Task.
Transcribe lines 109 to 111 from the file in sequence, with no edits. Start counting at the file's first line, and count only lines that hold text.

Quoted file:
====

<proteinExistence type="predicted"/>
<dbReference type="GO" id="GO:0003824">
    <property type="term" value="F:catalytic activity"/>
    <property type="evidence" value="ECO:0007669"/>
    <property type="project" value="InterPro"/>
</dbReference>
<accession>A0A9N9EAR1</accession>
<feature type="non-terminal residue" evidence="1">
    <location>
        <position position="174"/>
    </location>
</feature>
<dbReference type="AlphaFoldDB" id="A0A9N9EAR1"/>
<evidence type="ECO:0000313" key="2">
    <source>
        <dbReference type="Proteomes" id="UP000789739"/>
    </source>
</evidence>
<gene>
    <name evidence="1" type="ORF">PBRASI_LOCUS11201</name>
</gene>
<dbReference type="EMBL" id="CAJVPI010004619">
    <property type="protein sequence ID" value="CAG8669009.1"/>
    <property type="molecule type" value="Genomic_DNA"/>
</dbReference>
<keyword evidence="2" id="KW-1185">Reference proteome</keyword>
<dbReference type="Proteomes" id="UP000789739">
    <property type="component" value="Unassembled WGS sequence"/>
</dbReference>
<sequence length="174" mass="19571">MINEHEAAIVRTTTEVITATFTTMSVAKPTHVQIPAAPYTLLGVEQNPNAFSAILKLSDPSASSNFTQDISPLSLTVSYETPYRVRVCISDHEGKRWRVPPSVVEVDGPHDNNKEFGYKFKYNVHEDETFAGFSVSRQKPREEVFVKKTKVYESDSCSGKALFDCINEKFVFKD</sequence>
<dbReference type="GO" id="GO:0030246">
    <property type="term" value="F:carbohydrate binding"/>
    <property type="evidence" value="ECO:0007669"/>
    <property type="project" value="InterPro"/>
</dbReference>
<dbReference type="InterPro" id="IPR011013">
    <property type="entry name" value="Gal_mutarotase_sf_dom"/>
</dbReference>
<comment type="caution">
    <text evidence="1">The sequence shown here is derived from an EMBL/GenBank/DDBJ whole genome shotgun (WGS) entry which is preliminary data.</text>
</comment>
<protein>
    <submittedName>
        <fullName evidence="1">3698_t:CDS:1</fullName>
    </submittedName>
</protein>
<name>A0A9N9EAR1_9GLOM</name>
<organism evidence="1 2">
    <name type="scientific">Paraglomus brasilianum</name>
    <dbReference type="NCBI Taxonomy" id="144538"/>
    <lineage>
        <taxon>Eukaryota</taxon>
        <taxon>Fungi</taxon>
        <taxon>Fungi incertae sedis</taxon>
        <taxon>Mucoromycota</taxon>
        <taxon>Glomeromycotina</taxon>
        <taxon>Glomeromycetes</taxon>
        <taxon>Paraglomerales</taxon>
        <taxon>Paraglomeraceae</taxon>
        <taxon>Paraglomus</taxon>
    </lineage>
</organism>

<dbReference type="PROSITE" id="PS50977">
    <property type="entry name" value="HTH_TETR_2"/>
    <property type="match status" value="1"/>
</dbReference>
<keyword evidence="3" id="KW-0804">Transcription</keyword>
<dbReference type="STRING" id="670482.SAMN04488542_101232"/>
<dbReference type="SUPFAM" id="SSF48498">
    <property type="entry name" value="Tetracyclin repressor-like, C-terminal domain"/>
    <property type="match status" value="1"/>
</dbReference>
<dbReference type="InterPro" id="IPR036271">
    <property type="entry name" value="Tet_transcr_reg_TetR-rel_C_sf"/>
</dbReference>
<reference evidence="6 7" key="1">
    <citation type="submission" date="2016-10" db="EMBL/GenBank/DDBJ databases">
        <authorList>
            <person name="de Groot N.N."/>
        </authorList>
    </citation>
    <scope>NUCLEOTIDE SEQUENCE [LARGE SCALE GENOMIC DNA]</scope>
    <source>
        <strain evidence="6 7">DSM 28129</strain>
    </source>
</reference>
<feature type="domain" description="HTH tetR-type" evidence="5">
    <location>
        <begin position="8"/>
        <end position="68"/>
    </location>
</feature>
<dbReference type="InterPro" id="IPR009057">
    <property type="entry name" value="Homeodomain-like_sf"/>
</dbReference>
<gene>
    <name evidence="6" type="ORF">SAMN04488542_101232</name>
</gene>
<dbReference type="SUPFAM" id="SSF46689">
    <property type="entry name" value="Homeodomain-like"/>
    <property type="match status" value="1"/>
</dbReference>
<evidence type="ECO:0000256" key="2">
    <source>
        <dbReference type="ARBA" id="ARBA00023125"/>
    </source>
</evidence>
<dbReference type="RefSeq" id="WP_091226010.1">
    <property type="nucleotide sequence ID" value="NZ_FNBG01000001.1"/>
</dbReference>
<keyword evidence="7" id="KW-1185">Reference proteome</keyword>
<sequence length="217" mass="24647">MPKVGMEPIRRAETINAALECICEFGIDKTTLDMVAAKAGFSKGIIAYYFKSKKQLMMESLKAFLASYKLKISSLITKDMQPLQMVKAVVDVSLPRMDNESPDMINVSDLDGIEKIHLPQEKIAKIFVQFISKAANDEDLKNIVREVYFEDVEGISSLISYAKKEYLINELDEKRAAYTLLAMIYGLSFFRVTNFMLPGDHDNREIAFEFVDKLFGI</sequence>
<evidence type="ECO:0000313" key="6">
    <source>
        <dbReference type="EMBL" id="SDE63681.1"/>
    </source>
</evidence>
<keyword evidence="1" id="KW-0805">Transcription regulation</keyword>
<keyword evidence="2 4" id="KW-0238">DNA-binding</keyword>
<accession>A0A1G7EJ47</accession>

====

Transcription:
    <property type="nucleotide sequence ID" value="NZ_FNBG01000001.1"/>
</dbReference>
<keyword evidence="7" id="KW-1185">Reference proteome</keyword>